Only one number doesn't explain Donovan

  • Paul Michna/pmichna@dailyherald.com ¬ Charlie Donovan of Westmont takes a swing during the Lisle at Westmont baseball game Tuesday.

    Paul Michna/pmichna@dailyherald.com ¬ Charlie Donovan of Westmont takes a swing during the Lisle at Westmont baseball game Tuesday.

  • Paul Michna/pmichna@dailyherald.com ¬ Charlie Donovan of Westmont reaches for a ball during the Lisle at Westmont baseball game Tuesday.

    Paul Michna/pmichna@dailyherald.com ¬ Charlie Donovan of Westmont reaches for a ball during the Lisle at Westmont baseball game Tuesday.

  • Paul Michna/pmichna@dailyherald.com ¬ Charlie Donovan of Westmont takes throws to first during the Lisle at Westmont baseball game Tuesday.

    Paul Michna/pmichna@dailyherald.com ¬ Charlie Donovan of Westmont takes throws to first during the Lisle at Westmont baseball game Tuesday.

  • Paul Michna/pmichna@dailyherald.com ¬ Charlie Donovan of Westmont scoups up a grounder during the Lisle at Westmont baseball game Tuesday.

    Paul Michna/pmichna@dailyherald.com ¬ Charlie Donovan of Westmont scoups up a grounder during the Lisle at Westmont baseball game Tuesday.

 
 
Updated 6/11/2015 10:02 AM

There's a glaring contradiction in Charlie Donovan's glistening four years of high school baseball.

For the last four years he's worn the No. 0 on his Westmont uniform, and for the last four years he's driven himself to play in complete contrast of it.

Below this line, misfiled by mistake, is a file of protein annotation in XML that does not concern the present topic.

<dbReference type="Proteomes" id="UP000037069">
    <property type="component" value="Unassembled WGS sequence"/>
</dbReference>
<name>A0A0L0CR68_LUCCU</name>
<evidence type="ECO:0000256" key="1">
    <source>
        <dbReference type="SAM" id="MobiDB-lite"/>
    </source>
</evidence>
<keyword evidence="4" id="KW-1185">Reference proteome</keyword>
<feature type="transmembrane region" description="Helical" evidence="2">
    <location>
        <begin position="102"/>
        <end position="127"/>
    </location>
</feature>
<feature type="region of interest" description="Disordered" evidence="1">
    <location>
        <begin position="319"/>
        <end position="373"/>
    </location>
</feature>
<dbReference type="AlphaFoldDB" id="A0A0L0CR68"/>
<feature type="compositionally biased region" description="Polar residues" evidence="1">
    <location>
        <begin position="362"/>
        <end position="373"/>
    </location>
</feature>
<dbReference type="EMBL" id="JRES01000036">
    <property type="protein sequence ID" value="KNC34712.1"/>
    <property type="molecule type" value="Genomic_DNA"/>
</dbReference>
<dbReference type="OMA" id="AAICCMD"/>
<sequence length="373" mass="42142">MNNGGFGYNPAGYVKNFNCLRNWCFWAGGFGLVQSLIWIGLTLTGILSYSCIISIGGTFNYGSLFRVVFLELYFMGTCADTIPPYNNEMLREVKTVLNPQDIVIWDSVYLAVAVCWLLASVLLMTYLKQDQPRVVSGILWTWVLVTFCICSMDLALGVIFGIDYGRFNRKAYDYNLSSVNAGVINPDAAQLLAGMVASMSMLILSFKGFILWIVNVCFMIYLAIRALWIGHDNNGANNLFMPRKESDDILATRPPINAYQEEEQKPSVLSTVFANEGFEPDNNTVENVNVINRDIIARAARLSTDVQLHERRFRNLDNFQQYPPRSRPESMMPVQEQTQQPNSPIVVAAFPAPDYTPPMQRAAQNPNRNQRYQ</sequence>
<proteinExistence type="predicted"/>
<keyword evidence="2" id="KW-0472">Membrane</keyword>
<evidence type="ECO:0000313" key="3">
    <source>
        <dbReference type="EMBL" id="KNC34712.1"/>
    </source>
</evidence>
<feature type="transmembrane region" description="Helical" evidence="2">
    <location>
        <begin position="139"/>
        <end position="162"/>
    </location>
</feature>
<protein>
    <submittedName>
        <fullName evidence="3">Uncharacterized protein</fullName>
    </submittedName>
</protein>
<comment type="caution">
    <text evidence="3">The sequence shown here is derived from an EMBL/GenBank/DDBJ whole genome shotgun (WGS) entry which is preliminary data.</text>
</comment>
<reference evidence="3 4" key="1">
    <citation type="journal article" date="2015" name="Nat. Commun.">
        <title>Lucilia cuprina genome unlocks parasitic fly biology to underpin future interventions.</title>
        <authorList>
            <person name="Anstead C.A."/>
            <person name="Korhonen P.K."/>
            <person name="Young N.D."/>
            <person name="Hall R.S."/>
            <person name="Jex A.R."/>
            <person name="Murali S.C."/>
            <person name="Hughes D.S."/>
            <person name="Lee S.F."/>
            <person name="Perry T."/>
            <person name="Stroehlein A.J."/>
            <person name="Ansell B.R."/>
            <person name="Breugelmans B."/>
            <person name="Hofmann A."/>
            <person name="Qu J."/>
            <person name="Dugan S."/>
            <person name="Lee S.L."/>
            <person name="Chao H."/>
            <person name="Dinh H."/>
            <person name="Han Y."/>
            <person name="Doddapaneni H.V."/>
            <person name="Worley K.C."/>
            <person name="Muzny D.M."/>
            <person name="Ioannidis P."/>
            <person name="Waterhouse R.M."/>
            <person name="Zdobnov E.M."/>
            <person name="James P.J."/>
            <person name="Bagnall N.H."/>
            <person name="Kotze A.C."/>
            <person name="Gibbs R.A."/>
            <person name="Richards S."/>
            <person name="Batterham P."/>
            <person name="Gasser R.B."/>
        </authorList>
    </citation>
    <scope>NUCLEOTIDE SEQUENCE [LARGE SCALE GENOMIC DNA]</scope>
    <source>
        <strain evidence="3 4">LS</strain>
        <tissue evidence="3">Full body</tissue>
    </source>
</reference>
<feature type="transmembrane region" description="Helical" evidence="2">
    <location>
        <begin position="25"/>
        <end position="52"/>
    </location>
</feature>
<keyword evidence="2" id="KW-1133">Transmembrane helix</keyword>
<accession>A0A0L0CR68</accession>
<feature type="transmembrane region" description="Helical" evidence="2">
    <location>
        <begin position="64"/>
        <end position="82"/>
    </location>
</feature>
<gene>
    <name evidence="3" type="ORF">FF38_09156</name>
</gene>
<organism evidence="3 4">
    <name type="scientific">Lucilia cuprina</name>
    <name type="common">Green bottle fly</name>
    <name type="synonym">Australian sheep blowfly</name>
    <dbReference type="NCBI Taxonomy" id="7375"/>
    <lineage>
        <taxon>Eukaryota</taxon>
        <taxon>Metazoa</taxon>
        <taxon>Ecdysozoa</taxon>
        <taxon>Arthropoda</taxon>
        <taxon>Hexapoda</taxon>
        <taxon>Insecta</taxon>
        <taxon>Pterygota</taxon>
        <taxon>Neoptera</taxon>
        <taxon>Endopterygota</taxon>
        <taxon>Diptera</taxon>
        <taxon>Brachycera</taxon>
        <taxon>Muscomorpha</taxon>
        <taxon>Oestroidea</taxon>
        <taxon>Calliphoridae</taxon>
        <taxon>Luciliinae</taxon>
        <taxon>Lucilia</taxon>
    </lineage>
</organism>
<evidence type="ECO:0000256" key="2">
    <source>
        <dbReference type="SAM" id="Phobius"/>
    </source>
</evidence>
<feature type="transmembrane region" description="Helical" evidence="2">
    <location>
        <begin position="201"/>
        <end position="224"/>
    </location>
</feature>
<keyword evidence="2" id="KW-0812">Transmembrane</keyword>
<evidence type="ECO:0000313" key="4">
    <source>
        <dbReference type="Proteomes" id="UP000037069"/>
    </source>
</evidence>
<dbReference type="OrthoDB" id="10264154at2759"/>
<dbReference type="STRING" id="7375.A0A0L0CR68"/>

In a sport defined by numbers, Donovan's been a monster. He flat-out defied the goose egg on his back.

"When I was a freshman there weren't any other single digits available, so we checked with the IHSA and they said No. 0 was OK to wear," he said. "I guess it's worked out for me."

It's difficult to imagine baseball working out any better for Donovan.

After a senior season every bit worthy of a remarkable four years on varsity, Donovan is the 2015 Daily Herald DuPage County All-Area Baseball Captain.

Westmont's shortstop carried the program to newfound heights while vaulting his level of play to the point where he'll play at the University of Michigan. The sky appears to be the limit for the Gatorade Player of the Year in Illinois.

"He's the most talented player I've ever coached against, and he's an even better kid," said Lisle coach Pete Meyer. "He's the kind of kid you just hope does well in the future."